József Rippl-Rónai (1861–1927), Sour Cherry Tree in Blossom (1909), oil on cardboard, 68 x 90 cm, Rippl-Ronai Museum, Kaposvár, Hungary. Wikimedia Commons.

In Rippl-Rónai’s 1909 painting of a Sour Cherry Tree in Blossom, the corn appears to have popped into an exuberant spray of white flowers.

József Rippl-Rónai (1861–1927), Interior (1909), oil on cardboard, 71.1 x 103.5, Museum of Fine Arts, Houston, TX. Wikimedia Commons.

That same year, he grew more confident with his corn style, as seen in the dazzling colours and tiled facture of Interior. Combined, these can make the painting shimmer.

József Rippl-Rónai (1861–1927), Park with Nudes (1910), oil on cardboard, 70 x 102 cm, Modern Magyar Képtár, Pécs, Hungary, Hungary. Wikimedia Commons.

Rippl-Rónai’s Park with Nudes from 1910 has more subdued colour, but his corn style is quite overt, with frequent glimpses of underpainting where the patches don’t exactly adjoin. This style also causes the outlines of the figures to appear rough and irregular in an unusual manner.

József Rippl-Rónai (1861–1927), Panel-Picture for the Schiffer Villa (1911), media and dimensions not known, Magyar Nemzeti Galéria, Budapest, Hungary. Wikimedia Commons.

By the second decade of the new century, Rippl-Rónai was being commissioned to paint more decorative works, such as a series including this Panel-Picture for the Schiffer Villa, painted in 1911.

József Rippl-Rónai (1861–1927), Three Tall Poplars and two Stacks (1912), oil on cardboard, 70 x 50 cm, Rippl-Ronai Museum, Kaposvár, Hungary. Wikimedia Commons.

He also painted some classical landscapes, including Three Tall Poplars and two Stacks from 1912, which is in a long tradition going back to the early plein air landscapes of Valenciennes.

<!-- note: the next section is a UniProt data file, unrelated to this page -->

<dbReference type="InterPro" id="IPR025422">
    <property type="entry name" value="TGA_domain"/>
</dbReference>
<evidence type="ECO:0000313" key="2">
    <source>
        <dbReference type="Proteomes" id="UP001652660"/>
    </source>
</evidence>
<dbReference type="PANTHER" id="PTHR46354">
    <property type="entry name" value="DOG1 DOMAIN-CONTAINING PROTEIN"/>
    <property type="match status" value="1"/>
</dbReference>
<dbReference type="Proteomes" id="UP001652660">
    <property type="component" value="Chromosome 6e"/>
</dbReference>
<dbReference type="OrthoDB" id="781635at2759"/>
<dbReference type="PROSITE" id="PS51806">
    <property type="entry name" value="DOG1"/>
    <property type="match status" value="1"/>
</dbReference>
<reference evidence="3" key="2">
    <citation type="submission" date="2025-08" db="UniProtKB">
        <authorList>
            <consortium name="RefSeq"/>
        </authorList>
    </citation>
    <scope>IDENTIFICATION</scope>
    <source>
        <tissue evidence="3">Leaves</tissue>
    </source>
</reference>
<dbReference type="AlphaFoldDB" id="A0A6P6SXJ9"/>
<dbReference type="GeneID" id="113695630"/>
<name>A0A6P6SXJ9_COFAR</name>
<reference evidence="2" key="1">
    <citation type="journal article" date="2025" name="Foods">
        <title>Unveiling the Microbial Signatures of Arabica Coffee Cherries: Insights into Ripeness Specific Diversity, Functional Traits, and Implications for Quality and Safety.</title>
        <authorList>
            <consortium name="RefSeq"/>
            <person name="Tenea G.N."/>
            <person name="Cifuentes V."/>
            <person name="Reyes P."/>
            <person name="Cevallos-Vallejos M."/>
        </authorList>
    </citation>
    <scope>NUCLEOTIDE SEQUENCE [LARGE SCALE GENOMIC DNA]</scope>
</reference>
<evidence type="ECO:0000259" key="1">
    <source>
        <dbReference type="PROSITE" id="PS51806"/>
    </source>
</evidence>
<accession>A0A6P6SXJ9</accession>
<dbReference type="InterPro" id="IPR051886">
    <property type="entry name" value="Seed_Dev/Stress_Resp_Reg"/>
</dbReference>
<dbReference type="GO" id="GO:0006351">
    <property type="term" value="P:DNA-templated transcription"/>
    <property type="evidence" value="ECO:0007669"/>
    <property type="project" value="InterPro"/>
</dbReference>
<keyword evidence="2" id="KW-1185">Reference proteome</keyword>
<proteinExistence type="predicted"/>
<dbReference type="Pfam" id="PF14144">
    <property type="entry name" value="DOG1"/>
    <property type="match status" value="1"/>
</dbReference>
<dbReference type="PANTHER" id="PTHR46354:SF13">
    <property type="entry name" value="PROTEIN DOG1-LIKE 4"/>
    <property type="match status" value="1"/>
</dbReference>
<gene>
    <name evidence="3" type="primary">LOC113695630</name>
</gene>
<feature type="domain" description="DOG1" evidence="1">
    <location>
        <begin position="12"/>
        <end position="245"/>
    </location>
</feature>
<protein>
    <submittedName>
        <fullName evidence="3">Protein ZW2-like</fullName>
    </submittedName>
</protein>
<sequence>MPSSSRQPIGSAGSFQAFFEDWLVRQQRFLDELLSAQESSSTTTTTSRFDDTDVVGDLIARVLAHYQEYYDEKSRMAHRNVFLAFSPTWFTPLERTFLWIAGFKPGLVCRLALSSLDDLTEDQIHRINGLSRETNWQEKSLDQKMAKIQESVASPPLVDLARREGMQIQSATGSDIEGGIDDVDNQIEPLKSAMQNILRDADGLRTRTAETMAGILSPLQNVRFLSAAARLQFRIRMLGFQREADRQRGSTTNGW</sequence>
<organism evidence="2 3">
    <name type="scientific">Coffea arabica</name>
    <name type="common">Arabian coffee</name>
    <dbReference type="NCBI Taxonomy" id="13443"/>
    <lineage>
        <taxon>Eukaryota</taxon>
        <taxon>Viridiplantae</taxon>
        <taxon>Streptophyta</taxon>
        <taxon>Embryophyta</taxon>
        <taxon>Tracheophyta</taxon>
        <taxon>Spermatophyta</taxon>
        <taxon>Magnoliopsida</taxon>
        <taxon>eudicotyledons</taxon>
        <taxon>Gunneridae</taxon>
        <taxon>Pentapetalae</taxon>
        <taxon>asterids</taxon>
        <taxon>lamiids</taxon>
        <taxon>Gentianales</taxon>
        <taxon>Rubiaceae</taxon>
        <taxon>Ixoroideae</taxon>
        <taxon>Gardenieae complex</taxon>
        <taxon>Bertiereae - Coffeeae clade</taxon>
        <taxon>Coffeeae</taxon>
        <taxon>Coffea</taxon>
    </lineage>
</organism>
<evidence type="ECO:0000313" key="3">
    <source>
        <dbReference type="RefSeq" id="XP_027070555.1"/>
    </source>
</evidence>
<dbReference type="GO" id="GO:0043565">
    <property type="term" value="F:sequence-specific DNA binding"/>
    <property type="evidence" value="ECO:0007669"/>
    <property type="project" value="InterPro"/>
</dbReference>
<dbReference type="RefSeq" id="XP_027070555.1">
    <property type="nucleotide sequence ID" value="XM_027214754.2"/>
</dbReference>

When the First World War broke out in 1914, Rippl-Rónai was visiting France. He was immediately interned as an alien, and doesn’t appear to have returned to Hungary until the following year.

József Rippl-Rónai (1861–1927), Elza Bányai in a Black Dress (1919), oil on cardboard, 121.5 x 86 cm, Magyar Nemzeti Galéria, Budapest, Hungary. Wikimedia Commons.

As he grew older, Rippl-Rónai spent more time at his villa in his home town of Kaposvár, and painted mainly portraits, including this of Elza Bányai in a Black Dress from 1919. He died there in late 1927.

Like most of the Nabis, Rippl-Rónai’s mature painting was very different from that of his early career when the Nabis were together. In the twentieth century, he was a founder member of the Hungarian Impressionist and Naturalist Circle (MIÉNK), and is today considered by many to have initiated modern painting in Hungary. His later ‘corn style’ paintings are highly distinctive, and I don’t recall seeing any artist of the time using this style. He is also thought to have been highly prolific, with more than ten thousand works to his name, although most have now vanished into private collections.